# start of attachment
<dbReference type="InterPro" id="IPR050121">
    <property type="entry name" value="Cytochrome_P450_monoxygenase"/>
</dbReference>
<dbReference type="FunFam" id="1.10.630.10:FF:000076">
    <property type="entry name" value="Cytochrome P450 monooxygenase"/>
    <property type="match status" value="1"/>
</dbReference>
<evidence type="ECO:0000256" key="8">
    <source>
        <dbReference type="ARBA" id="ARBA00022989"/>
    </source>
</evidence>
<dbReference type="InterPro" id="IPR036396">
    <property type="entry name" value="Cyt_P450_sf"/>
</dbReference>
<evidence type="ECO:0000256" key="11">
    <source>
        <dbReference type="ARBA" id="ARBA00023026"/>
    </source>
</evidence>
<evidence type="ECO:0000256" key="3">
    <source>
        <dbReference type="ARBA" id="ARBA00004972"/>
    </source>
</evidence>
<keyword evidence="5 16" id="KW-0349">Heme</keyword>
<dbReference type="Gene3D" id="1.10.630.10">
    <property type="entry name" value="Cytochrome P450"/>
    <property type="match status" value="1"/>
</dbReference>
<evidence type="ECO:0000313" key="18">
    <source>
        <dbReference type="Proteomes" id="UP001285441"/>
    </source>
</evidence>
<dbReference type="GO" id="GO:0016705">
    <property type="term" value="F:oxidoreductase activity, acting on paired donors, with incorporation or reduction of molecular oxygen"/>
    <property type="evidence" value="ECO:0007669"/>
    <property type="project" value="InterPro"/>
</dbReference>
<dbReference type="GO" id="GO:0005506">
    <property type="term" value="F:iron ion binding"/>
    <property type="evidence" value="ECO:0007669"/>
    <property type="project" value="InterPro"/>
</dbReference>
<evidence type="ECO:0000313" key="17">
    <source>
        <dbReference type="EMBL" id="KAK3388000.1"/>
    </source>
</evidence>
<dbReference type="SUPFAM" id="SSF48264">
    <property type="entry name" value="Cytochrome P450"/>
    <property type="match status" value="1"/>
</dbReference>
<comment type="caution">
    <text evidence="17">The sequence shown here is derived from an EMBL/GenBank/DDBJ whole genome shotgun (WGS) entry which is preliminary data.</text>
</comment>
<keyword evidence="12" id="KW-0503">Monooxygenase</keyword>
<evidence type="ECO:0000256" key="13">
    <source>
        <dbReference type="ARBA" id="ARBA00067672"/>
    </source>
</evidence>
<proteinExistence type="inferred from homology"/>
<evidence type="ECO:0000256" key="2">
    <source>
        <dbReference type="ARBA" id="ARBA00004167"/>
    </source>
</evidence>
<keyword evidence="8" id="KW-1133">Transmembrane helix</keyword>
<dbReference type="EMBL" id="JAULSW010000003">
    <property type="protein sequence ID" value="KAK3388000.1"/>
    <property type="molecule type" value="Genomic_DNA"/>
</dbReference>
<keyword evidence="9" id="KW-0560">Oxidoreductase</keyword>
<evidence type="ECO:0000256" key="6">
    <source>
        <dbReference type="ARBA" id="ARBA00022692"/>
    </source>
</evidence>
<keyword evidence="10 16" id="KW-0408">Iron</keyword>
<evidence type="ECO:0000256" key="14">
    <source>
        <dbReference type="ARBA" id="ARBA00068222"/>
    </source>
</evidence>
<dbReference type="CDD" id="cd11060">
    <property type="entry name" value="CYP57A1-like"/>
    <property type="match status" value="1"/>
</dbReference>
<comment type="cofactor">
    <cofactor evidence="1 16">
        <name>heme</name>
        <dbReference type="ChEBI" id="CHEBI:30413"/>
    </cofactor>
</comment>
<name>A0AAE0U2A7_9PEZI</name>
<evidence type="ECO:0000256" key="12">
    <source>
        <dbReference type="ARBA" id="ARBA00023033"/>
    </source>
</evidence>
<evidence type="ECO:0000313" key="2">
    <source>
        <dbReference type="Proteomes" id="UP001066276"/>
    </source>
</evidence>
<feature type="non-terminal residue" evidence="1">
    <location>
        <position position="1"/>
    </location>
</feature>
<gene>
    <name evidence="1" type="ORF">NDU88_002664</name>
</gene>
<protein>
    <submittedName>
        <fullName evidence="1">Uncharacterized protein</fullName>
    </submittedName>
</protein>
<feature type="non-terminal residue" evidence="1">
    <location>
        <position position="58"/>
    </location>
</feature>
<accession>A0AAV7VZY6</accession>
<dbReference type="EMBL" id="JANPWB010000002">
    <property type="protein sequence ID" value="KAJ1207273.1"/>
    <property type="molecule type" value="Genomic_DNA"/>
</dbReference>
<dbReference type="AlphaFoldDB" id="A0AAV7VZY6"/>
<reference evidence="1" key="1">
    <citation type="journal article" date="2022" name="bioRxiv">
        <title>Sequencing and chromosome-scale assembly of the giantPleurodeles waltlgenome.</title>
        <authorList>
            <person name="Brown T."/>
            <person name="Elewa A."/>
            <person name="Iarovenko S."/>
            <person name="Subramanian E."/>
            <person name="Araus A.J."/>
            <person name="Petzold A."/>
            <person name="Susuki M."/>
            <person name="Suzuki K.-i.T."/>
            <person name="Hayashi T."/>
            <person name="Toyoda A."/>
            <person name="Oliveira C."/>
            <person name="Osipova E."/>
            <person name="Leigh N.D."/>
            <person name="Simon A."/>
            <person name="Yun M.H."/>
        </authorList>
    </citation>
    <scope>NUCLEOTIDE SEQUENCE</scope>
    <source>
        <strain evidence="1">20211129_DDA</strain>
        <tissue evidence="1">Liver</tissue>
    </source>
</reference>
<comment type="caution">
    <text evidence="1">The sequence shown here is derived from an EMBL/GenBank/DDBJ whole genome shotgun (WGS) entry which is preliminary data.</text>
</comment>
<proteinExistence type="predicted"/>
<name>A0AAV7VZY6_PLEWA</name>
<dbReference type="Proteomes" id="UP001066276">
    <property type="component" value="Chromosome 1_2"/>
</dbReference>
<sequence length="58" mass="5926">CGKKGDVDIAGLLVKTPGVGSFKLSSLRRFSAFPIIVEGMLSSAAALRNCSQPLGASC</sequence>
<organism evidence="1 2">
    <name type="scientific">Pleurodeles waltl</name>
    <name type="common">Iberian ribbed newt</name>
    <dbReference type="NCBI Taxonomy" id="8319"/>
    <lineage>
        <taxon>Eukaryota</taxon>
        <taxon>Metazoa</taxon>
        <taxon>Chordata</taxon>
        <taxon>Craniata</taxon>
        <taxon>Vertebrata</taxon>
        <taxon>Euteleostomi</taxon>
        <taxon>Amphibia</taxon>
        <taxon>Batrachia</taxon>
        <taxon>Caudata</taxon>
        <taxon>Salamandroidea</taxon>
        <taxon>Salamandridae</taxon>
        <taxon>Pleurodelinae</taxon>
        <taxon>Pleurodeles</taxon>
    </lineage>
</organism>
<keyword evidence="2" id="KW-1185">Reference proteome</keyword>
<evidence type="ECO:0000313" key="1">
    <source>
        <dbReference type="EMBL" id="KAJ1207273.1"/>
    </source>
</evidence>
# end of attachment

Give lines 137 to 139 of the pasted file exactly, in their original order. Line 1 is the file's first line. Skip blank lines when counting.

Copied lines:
            <person name="Elewa A."/>
            <person name="Iarovenko S."/>
            <person name="Subramanian E."/>